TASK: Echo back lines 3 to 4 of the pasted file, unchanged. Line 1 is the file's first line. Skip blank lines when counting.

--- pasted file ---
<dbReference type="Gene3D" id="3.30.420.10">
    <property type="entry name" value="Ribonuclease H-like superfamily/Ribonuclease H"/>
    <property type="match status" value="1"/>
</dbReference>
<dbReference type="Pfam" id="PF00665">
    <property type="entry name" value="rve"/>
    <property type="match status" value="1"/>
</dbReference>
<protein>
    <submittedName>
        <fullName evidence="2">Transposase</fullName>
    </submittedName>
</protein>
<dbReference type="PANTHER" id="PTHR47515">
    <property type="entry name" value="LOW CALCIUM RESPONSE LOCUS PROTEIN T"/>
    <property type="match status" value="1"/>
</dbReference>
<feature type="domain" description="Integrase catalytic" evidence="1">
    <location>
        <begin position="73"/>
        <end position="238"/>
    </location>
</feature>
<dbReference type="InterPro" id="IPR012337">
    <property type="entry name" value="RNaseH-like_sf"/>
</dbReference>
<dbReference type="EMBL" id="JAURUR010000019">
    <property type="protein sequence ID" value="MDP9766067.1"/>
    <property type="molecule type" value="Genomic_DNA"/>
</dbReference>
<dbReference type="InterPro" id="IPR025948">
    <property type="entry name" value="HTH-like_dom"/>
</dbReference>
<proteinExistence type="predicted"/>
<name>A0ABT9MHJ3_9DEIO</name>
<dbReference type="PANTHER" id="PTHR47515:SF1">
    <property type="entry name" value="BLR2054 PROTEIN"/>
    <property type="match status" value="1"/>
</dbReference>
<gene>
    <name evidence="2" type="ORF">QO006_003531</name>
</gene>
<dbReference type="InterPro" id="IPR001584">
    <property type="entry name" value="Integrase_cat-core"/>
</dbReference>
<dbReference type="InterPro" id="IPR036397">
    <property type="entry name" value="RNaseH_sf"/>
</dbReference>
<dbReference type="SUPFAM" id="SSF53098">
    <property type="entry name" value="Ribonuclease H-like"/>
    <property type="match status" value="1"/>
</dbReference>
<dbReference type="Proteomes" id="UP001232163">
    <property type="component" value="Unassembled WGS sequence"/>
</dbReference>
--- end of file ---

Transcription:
    <property type="match status" value="1"/>
</dbReference>